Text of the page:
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Travelblog Gone with the Wine

Travelblog and lifestyleblog. Life under the Californian sun - Gone with the Wine. Trips, food and wine from all over the world. Solo and family adventures.

Filtering by Tag: Kokkola

Tyynelä's Elves Work Hard Year Round in Finland

Paula Gaston

We have been spending time in my hometown of Kokkola in Finland. While we were there, we also visited Luoto, a nearby tiny municipality, to see a place called Tyynelän Tonttula (Tyynelä Elves). It is a fun place for a quick stop if you are passing by the area, or spending time either in Kokkola or Pietarsaari. Tyynelä is usually open in summer months and during Christmas time, so before going, make sure to check their website to ensure it is actually open. 

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Tyynelä Elves was started when an antique sales person, Eija Perkola realised that her 18th century farm house was missing an elf. Just like in Harry Potter, in Finnish folk tales, it is common for every house to have their own elf living either in the barn, sauna or attic. Eija was not able to find a ready elf that she liked, so she decided to make her own. The elf came out so nice that many of her friends wanted one too, and soon people started to buy elves from her. Later Eija opened the doors of her beautiful house to the public and started showcasing the elves in Luoto.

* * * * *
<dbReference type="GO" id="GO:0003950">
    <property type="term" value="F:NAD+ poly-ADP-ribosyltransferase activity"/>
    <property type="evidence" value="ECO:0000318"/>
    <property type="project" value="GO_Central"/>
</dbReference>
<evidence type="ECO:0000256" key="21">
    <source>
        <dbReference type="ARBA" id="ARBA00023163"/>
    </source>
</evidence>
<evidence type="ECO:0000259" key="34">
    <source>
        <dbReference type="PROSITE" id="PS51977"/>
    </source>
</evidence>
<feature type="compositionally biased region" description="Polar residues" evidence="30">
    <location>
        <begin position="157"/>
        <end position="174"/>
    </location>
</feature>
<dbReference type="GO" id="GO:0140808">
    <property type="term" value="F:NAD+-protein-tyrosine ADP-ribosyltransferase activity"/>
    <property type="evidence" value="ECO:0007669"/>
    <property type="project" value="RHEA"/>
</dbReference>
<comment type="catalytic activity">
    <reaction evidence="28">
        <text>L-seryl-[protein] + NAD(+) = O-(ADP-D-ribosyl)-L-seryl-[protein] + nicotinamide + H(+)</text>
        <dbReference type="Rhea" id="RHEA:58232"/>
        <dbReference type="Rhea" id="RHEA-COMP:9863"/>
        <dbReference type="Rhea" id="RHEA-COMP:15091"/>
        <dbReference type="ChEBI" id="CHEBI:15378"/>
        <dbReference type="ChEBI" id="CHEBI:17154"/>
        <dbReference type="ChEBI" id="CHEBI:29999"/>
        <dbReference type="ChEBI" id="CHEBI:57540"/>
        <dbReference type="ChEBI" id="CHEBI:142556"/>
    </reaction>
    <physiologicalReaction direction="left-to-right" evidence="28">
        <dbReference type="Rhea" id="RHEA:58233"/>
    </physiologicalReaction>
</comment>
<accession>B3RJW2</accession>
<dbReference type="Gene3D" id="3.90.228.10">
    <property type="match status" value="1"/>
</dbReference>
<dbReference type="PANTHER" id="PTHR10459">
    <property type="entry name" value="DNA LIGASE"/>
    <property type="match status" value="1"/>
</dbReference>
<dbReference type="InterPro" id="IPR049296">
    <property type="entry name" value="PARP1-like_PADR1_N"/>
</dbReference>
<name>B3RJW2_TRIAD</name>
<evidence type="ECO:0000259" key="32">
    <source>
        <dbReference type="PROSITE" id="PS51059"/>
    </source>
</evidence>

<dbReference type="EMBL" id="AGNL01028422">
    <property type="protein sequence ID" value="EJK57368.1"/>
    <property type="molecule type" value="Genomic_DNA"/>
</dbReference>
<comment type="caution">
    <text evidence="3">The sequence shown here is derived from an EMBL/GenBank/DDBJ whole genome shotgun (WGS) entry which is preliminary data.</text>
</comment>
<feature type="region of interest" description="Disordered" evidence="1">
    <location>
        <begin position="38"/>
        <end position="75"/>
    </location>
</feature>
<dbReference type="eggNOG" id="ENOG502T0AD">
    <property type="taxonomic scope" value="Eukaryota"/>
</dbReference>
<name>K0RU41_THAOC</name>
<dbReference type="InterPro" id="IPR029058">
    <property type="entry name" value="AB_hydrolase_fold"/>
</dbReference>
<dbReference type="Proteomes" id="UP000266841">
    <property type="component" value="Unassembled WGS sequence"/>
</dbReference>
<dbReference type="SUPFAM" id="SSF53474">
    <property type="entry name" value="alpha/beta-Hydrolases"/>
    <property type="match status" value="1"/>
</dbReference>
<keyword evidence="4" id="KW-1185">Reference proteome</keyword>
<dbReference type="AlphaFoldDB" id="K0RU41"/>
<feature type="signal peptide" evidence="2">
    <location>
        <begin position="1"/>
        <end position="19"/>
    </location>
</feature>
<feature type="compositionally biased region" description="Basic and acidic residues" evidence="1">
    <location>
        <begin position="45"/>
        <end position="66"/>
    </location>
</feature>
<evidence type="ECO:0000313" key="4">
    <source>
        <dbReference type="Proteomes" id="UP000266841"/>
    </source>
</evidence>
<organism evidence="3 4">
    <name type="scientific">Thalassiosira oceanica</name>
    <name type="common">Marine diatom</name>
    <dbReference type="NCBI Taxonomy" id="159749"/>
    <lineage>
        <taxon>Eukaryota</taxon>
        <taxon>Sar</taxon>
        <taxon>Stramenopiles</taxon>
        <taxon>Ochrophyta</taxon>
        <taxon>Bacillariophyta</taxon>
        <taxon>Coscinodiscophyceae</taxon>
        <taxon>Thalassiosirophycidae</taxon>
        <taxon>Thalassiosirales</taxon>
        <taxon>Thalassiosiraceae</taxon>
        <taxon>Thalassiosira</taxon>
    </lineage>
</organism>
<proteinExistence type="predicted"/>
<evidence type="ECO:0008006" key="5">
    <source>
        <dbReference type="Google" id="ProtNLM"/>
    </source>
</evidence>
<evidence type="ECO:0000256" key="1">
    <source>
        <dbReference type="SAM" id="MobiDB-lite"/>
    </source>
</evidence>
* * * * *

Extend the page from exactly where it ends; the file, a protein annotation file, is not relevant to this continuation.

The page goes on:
There are many old fashioned barns, an old windmill and a few farm houses on the Tyynelä yard. The other house has a cafeteria and another is for the elves. Both houses have been furnished with antique furniture, and especially the cafe was beautiful. The Cafe building also has a little elf shop where one can buy an elf or some other souvenirs. One can visit the barns to see what the elves are doing. One of them is a store, in another they are building toys, and still another is a chapel. One shed also showcases some old toys and antiques. 

The cafeteria building

The cafeteria building

The cafeteria from inside

The cafeteria from inside

Chapel

Chapel

A new thing this year is the elf workshop where one can see how the elves are made. Each elf is hand painted and therefore unique. The elf master also sews clothes for elves and gives them a name. There are many sizes of elves; the biggest ones are human size. The most special of the elves are for sure the wedding elves, the Head Elf Topi and a singing elf. 

The Elf Workshop

The Elf Workshop

Wedding elves

Wedding elves

A singing elf

A singing elf

Head Elf Topi

Head Elf Topi